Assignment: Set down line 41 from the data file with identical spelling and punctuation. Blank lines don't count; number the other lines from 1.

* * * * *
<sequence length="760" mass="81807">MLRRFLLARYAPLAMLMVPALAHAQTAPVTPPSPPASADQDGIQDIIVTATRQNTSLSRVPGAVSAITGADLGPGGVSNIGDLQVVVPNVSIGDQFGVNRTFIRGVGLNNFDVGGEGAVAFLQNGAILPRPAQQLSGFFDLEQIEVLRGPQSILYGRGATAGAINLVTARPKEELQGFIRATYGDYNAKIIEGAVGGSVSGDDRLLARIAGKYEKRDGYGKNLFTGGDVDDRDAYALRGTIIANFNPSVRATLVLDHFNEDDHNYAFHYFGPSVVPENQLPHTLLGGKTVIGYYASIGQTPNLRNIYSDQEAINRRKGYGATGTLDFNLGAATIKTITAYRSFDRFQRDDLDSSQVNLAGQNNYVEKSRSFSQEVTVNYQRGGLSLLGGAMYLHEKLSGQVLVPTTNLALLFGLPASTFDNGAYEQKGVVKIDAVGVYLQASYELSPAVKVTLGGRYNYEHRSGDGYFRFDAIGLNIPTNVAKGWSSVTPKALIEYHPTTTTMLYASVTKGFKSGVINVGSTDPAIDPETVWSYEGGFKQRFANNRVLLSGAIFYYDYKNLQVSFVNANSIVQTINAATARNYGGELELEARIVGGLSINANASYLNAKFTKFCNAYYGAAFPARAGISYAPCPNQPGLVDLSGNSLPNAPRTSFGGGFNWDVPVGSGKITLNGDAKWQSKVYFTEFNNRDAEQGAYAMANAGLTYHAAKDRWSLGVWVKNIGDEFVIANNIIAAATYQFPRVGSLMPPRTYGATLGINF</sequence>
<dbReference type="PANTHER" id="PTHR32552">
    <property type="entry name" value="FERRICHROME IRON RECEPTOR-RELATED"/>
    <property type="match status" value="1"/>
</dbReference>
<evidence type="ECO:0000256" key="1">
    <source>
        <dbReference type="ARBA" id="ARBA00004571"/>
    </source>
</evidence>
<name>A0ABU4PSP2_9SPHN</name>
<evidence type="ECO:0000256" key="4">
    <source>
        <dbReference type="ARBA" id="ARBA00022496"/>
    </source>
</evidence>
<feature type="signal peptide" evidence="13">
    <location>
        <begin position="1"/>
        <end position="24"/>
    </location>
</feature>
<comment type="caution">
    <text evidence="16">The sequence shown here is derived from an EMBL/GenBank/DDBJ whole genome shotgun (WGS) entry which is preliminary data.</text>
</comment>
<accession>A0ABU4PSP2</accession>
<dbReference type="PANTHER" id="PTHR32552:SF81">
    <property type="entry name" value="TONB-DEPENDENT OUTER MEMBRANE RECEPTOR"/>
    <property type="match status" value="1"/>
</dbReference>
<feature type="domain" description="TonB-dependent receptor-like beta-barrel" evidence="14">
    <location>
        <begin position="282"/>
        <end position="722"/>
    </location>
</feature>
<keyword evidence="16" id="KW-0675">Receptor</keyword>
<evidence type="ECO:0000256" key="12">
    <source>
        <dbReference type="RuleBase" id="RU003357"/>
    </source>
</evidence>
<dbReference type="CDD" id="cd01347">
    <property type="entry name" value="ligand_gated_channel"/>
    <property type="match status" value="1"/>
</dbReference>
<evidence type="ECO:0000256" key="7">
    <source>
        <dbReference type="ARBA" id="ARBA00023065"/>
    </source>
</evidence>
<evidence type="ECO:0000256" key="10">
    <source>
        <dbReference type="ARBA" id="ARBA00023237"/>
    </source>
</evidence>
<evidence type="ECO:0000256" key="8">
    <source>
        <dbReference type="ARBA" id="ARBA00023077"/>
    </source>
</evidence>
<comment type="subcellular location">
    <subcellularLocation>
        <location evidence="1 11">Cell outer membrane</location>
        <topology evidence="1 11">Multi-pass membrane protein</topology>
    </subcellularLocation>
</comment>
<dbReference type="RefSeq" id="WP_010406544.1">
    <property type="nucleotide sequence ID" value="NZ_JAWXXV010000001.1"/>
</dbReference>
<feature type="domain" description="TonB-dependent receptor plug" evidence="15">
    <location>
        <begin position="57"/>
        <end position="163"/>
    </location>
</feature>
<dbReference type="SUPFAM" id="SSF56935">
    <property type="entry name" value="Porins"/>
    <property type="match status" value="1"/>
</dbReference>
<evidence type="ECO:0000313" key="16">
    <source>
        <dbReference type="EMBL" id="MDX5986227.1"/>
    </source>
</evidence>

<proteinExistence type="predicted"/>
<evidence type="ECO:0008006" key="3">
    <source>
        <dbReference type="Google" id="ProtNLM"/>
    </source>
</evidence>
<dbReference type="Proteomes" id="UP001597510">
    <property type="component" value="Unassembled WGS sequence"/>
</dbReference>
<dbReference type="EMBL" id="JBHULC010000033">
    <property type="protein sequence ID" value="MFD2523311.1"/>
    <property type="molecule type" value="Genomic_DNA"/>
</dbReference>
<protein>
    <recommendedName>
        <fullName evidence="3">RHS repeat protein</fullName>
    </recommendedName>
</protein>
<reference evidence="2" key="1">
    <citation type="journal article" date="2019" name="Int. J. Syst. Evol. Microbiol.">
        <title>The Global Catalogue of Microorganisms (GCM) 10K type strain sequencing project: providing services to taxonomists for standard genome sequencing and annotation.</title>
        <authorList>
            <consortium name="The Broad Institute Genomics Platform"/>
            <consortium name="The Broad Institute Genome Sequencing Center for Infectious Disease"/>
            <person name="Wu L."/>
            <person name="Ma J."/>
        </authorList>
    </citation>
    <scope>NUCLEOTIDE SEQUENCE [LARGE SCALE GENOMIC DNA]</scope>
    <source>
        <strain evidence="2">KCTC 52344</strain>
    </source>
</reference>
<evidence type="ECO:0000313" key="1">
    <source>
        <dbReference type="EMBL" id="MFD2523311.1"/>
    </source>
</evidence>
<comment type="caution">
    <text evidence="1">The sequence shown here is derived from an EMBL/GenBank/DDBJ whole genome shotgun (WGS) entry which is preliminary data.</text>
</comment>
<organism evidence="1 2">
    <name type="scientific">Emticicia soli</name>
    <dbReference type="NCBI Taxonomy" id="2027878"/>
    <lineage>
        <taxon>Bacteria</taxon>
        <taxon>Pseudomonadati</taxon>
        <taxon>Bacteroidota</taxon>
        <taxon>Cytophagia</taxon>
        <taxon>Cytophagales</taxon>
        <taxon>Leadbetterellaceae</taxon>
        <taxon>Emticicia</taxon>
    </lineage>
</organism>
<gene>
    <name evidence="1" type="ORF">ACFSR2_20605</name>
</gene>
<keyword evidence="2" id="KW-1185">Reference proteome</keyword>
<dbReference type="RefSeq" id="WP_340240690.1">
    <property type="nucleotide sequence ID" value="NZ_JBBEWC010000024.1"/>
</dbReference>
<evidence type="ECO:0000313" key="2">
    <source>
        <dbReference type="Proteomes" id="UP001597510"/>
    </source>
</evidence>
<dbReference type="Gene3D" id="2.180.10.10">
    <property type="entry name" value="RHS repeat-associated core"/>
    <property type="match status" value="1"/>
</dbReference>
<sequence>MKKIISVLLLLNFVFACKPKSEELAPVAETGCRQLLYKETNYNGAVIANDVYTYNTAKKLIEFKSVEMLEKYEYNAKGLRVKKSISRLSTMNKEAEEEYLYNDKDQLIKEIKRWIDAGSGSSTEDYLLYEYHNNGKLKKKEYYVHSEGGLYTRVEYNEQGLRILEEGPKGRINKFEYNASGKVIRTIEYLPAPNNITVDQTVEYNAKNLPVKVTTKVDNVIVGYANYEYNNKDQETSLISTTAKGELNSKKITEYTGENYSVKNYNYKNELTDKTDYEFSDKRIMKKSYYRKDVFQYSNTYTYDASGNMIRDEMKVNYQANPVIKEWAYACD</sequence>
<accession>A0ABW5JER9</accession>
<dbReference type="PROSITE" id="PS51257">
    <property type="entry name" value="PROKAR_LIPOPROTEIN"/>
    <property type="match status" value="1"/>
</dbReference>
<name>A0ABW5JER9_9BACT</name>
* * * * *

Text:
    </source>